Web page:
Student begins 95-mile roadside cleanup
By Glenda Rae Davis
CHINLE, June 28, 2012
(Times photo - Glenda Rae Davis)
O n June 18, with a trash bag in hand and a desire for change, Dallas Peterman, 18, began a 95-mile roadside cleanup.
He is walking along the highway from Tsaile, Ariz. to Kayenta picking up trash.
eterman, who is Ashiihí, born for Tótsohnii, said he hopes to set an example for the rest of the Navajo Nation.
"I figured I shouldn't be one of those people that just talk about what should be done," he said. "I'm doing it because nobody else is."
Peterman's idea came to him after a trip to a Society of American Indian Government Employee conference in Denver, which is geared towards promoting the recruitment, hiring, retention, development and advancement of American Indians and Alaska Natives in the government workforce.
He attended the conference through Dine College's land grant office where he interns. He is a freshman at the college.
Peterman, from Monument Valley, Utah, said that a central theme at the conference was inspired by the "Star Wars" movie character Yoda who said, "Either you do or you do not, there is no try."
"We got back from the conference around four in the morning," he said. "I don't have a ride so I hitchhiked back to Kayenta to see my fiancé and daughter. That's when I saw all the trash along the road and I thought that somebody needs to clean this up."
Peterman is engaged to Sierra Yazzie, 18, of Kayenta.
"It was just an idea," he said laughing. "I'm known to always have crazy ideas but I talked to my fiancé and she said, 'Why not?' It was then that I really decided to go through with it.
"I talked to my parents after that," he said. "I also asked the land grant office if I could do this as one of my projects, which is a part of my internship requirements. Then I began really planning."
He decided to go from Tsaile to Chinle then Many Farms, Rough Rock and on to Kayenta.
"I had to choose between going through Chinle or Lukachukai," he said. "I decided Chinle because there's more traffic that way and, I'm sorry to say, more trash. I wanted to try and make the biggest impact possible."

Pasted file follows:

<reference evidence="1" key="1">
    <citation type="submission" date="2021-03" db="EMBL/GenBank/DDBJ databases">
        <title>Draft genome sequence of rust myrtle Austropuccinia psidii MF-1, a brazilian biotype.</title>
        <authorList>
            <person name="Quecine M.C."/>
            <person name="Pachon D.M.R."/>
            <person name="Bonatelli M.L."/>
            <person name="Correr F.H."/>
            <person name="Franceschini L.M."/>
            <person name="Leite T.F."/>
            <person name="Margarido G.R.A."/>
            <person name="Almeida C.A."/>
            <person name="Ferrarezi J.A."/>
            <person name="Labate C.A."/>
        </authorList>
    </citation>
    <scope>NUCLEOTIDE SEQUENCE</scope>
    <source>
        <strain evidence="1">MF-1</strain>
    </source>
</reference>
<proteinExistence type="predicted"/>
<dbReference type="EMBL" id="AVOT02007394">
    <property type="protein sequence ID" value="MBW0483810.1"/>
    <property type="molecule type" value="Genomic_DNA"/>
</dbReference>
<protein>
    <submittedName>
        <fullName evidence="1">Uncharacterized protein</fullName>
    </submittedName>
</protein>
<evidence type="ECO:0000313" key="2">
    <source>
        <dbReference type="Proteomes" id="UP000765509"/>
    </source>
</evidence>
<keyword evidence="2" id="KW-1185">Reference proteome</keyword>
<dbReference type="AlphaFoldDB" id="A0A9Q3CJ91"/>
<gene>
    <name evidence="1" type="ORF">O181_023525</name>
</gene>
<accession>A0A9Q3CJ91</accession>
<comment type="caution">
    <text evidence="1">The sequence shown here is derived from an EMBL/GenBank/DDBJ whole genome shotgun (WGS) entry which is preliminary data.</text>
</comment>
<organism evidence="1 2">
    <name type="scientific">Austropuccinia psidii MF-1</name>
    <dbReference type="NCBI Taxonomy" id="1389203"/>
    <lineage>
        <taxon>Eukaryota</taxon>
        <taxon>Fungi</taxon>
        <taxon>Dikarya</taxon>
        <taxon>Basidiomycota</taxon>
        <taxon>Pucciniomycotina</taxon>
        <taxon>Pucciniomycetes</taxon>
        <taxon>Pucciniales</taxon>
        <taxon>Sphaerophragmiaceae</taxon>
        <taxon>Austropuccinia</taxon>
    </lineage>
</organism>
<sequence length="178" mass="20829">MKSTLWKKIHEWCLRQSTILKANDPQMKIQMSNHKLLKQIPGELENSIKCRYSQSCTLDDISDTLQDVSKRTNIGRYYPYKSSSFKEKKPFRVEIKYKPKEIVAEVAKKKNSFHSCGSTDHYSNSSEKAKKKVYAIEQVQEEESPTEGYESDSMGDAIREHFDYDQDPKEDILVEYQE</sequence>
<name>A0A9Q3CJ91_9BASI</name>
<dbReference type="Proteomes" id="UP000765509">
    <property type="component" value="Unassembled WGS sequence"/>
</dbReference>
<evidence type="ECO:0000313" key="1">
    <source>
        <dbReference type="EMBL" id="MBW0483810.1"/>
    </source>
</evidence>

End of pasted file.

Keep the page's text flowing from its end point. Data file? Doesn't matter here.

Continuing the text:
Peterman's initial plan was to do fence line to fence line trash pickup six miles a day for 16 days. But he has run into several setbacks.
"We're not able to do six miles a day," he said, "and we're not able to go to fence line. There is just too much trash and not enough people."
Due to the lack of participants and the large amount of trash, the group's pace has been slow.
The most assistance Peterman was able to get was five people. On average, he said, it is just himself, his fiancé and another person.
"I tried to get as many people as I could," he said. "I put it on Facebook, in the Navajo Times and told people. I couldn't get enough though. People had to work or go to school.
"We did OK the first day," he said. "We met our mark. The second day, we began to fall apart. Our feet were hurting, we were dehydrated, one guy had allergies, another got a bloody nose, and we were tired and had headaches. We only did on
e mile that day."
Peterman said they traveled back to Diné College to rest but was determined not to quit. Unfortunately, some changes and sacrifices had to be made.
"We decided to only go to tree line," he said, "and we work as far as we can each day but because we have a fixed timeline we began the next day at our six-mile marker, whether or not we made it that far the day before."
In two instances Peterman went to homes to ask for help but was successful only once.
"One family helped us for a bit," he said. "We went to another household and they asked if they would get paid to do it. I told them they weren't. They weren't interested."
Peterman will begin at his 11th six-mile marker today (June 28) close to Rough Rock, Ariz.
The Diné College Land Grant office has supplied Peterman with trash bags and evening meals. Peterman said that his team will camp out alongside the road each night until they reach Kayenta on July 3.
"We're asking for any kind of donations," he said. "We need water, food and, most importantly, we need people.
"I want to show everyone that you can't just talk about doing something," he said, "you have to also put the plan in motion. You have to just do it.
"The hardest part is starting," he said. "This can be applied to everything. An example is learning your language.
"If you teach yourself one word and keep adding on to that one word soon you'll have all these words," he said. "You start creating your own sentences. That trickles into learning your culture and it just keeps expanding. But you have to start to get there."